Canada would eventually allow the wives and dependent children of South-Asian Canadian residents to immigrate in 1919. Though a small flow of wives and children would be established by the mid-1920s, this did not offset the effect of migration by South-Asian Canadians to India and the US, which saw the reduction of the South Asian population in Canada to about 1,300 by the mid-1920s.
With the independence of India being an emanant concern, the federal continuous-journey regulation was removed in 1947. Most of British Columbia's anti-South Asian legislation would also be withdrawn in 1947, and the Indian Canadian community would be returned the right to vote. At that time, thousands of people were moved across the nascent borders of the newly-established India and Pakistan. Research in Canada suggests that many of the early Goans to emigrate to Canada were those who were born and lived in Karachi, Mumbai (formerly Bombay), and Kolkata (formerly Calcutta). Another group of people that arrived in Canada during this period were the Anglo-Indians, people of mixed European and Indian ancestry.
In 1951, in place of the continuous-journey provision, the Canadian government would enact an annual immigration quota for India (150 per year), Pakistan (100), and Ceylon (50). At that time, there were only 2,148 South Asians in Canada. Moderate expansion of immigration increased the Canadian total to 6,774 by 1961, then grew it to 67,925 by 1971. By 2011 the South Asian population in Canada was 1,567,400.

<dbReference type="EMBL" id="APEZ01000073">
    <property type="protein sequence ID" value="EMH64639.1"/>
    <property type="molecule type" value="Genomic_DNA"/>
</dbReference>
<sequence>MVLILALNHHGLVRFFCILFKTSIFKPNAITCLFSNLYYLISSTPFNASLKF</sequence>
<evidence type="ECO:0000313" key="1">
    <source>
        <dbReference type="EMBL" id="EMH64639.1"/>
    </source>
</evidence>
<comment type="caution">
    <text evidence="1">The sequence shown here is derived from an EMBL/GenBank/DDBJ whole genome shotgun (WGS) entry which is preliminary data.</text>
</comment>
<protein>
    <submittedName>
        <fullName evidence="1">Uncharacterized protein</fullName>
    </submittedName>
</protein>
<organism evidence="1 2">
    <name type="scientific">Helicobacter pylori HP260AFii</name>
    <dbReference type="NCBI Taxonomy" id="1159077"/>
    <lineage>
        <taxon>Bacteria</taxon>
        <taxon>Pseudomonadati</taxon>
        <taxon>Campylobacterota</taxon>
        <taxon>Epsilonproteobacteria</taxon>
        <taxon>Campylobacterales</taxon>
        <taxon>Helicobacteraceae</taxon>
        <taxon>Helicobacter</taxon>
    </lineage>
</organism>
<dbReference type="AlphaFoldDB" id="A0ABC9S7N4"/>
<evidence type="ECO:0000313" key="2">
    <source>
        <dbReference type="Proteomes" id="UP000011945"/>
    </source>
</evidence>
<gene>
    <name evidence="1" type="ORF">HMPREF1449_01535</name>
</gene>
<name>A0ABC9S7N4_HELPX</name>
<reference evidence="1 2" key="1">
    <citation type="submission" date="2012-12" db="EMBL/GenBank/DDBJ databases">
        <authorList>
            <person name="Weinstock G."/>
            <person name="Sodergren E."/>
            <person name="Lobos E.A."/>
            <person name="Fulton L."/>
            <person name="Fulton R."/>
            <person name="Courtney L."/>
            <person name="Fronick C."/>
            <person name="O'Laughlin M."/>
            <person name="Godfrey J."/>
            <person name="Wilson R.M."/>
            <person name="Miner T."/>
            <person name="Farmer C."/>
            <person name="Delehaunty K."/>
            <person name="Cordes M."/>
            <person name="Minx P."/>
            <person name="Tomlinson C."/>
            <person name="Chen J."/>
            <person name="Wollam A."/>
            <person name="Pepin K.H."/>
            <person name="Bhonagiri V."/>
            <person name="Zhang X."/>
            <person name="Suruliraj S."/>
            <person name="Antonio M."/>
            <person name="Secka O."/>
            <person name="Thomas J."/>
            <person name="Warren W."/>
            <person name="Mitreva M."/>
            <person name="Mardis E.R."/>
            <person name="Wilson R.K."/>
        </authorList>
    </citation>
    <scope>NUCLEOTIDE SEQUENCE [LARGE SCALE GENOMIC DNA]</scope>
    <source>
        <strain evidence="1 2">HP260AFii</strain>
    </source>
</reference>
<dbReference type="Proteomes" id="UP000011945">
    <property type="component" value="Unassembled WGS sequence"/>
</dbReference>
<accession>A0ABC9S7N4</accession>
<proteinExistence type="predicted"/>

Policies changed rapidly during the second half of the 20th century. Until the late 1950s, essentially all South Asians lived in British Columbia. However, when professional immigrants came to Canada in larger numbers, they began to settle across the country. South Asian politics until 1965 were primarily concerned with changing immigration laws, including the elimination of the legal restrictions enacted by the BC Legislature.
In 1967, all immigration quotas in Canada based on specific ethnic groups were scrapped. The social view in Canada towards people of other ethnic backgrounds was more open, and Canada was facing declining immigration from European countries, since these European countries had booming postwar economies, and thus more people decided to remain in their home countries.
In 1972, all South Asians were expelled from Uganda, including 80,000 individuals of Indian (mostly Gujarati) descent. Canada accepted 7,000 of them (many of whom were Ismailis) as political refugees. From 1977-85, a weaker Canadian economy significantly reduced South-Asian immigration to about 15,000 a year. In 1978, Canada introduced the Immigration Act, 1976, which included a point-based system, whereby each applicant would be assessed on their trade skills and the need for these skills in Canada. This allowed many more Indians to immigrate in large numbers and a trickle of Goans (who were English-speaking and Catholic) began to arrive after the African Great Lakes countries imposed Africanization policies.